The Automated R Instructor
Ari is an R package designed to help you make videos from plain text files. Ari uses Amazon Polly to convert your text into speech. You can then provide images or a set of HTML slides which Ari will narrate based on a script you provide. Ari uses FFmpeg to stitch together audio and images.
You can also install the development version of Ari from GitHub with:
# install.packages("devtools") devtools::install_github("seankross/ari@dev")
You also need to make sure you have FFmpeg version 3.2.4 or higher installed on your system.
First create an HTML slide presentation based in R Markdown using a package
xaringan. To see an example presentation
browseURL(ari_example("ari_intro.html")) into the R console. For every
slide in the package you should write some text that will be read while the
slide is being shown. You can do this in a separate Markdown file (see
file.show(ari_example("ari_intro_script.md"))) or you can use HTML comments
to put narration right in your
.Rmd file (see
file.show(ari_example("ari_comments.Rmd"))). Make sure to knit your
file into the HTML slides you want to be turned into a video.
Once you have finished your script and slides install the
aws.polly package. You can find a
guide for quickly setting up R to use Amazon Web Services
aws.polly::list_voices() to make sure your keys are working (this
function should return a data frame). Once you've set up your access keys you
can start using Ari.
These examples make use of the
ari_example() function. In order to view the
files mentioned here you should use
You can watch an example of a video produced by Ari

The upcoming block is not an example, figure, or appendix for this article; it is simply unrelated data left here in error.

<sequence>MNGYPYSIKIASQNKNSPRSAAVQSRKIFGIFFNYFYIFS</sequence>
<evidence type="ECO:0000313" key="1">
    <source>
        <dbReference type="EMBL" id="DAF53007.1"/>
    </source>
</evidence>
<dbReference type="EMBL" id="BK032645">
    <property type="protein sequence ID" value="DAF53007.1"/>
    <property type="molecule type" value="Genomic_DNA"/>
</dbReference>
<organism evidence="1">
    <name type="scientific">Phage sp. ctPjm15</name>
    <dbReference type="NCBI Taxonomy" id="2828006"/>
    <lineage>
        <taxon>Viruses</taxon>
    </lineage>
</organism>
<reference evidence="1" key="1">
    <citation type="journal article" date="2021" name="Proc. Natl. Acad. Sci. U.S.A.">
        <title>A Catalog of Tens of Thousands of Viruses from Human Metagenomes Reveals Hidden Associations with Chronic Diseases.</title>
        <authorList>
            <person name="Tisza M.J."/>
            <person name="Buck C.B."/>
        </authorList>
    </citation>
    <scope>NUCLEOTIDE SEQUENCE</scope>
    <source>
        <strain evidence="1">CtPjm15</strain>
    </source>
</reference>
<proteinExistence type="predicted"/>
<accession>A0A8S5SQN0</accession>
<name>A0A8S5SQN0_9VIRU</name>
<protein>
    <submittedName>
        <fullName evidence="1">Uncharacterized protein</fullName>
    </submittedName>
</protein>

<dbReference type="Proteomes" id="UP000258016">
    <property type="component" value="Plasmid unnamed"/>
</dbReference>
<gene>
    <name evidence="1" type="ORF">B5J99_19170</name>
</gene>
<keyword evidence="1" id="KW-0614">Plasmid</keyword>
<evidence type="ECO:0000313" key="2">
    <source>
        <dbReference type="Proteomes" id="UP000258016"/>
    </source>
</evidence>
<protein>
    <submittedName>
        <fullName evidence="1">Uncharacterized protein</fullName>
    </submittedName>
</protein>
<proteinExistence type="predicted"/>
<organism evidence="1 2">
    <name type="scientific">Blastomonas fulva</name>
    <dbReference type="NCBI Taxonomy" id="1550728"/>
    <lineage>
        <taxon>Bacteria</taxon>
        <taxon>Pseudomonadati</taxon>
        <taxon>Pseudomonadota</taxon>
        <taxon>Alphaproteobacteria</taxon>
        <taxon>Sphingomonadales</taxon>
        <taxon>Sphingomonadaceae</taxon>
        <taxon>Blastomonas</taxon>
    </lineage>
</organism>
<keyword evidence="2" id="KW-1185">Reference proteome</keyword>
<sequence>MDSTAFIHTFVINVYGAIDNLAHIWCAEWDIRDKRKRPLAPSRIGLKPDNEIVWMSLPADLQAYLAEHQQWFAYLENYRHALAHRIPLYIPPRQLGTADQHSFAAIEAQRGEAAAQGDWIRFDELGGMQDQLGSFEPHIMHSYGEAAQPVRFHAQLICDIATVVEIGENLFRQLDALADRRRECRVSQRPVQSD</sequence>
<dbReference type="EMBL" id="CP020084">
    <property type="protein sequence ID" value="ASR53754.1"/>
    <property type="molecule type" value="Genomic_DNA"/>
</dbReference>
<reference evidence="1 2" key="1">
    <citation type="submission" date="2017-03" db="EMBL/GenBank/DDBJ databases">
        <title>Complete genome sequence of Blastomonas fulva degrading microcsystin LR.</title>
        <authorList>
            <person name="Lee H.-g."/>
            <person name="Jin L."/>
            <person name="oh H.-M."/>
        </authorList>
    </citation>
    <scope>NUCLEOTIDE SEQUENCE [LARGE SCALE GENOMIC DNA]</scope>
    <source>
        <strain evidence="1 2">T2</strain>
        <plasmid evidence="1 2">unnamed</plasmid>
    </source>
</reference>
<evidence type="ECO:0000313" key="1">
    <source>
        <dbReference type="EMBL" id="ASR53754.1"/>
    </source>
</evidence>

library(ari) # First set up your AWS keys Sys.setenv("AWS_ACCESS_KEY_ID" = "EA6TDV7ASDE9TL2WI6RJ", "AWS_SECRET_ACCESS_KEY" = "OSnwITbMzcAwvHfYDEmk10khb3g82j04Wj8Va4AA", "AWS_DEFAULT_REGION" = "us-east-2") # Create a video from a Markdown file and slides ari_narrate( ari_example("ari_intro_script.md"), ari_example("ari_intro.html"), voice = "Joey") # Create a video from an R Markdown file with comments and slides ari_narrate( ari_example("ari_comments.Rmd"), ari_example("ari_intro.html"), voice = "Kendra") # Create a video from images and strings ari_spin( ari_example(c("mab1.png", "mab2.png")), c("This is a graph.", "This is another graph"), voice = "Joanna") # Create a video from images and Waves library(tuneR) ari_stitch( ari_example(c("mab1.png", "mab2.png")), list(noise(), noise()))
RMarkdown/HTML slide Problems
Some html slides take a bit to render on webshot, and can be dark gray instead of white. If you change the
delay argument in
ari_narrate, passed to
webshot, this can resolve some issues, but may take a bit longer to run. Also, using
capture_method = "vectorized" is faster, but may have some issues, so run with
capture_method = "iterative" if this is the case as so:
ari_narrate( ari_example("ari_comments.Rmd"), ari_example("ari_intro.html"), voice = "Kendra", delay = 0.5, capture_method = "iterative")
Why Use Ari?
Creating videos from plain text has some significant advantages:
- Video content can be version controlled with Git and GitHub - after all it's just plain text!
- Videos with explicit narration are more accessible to students. We don't have to rely on YouTube's often faulty captioning algorithm.
- Scripts can be automatically translated into other languages with services like the Google Translation API and Amazon Polly can speak languages other than English. This means you can write a lecture once and generate slides and videos in multiple languages.
At the Johns Hopkins Data Science Lab we rapidly develop highly technical content about the latest libraries and technologies available to data scientists. Video production requires a significant time investment and APIs are always changing. If the interface to a software library changes it's particularly arduous to re-record an entire lecture because some function arguments changed. By using Ari we hope to be able to rapidly create and update video content.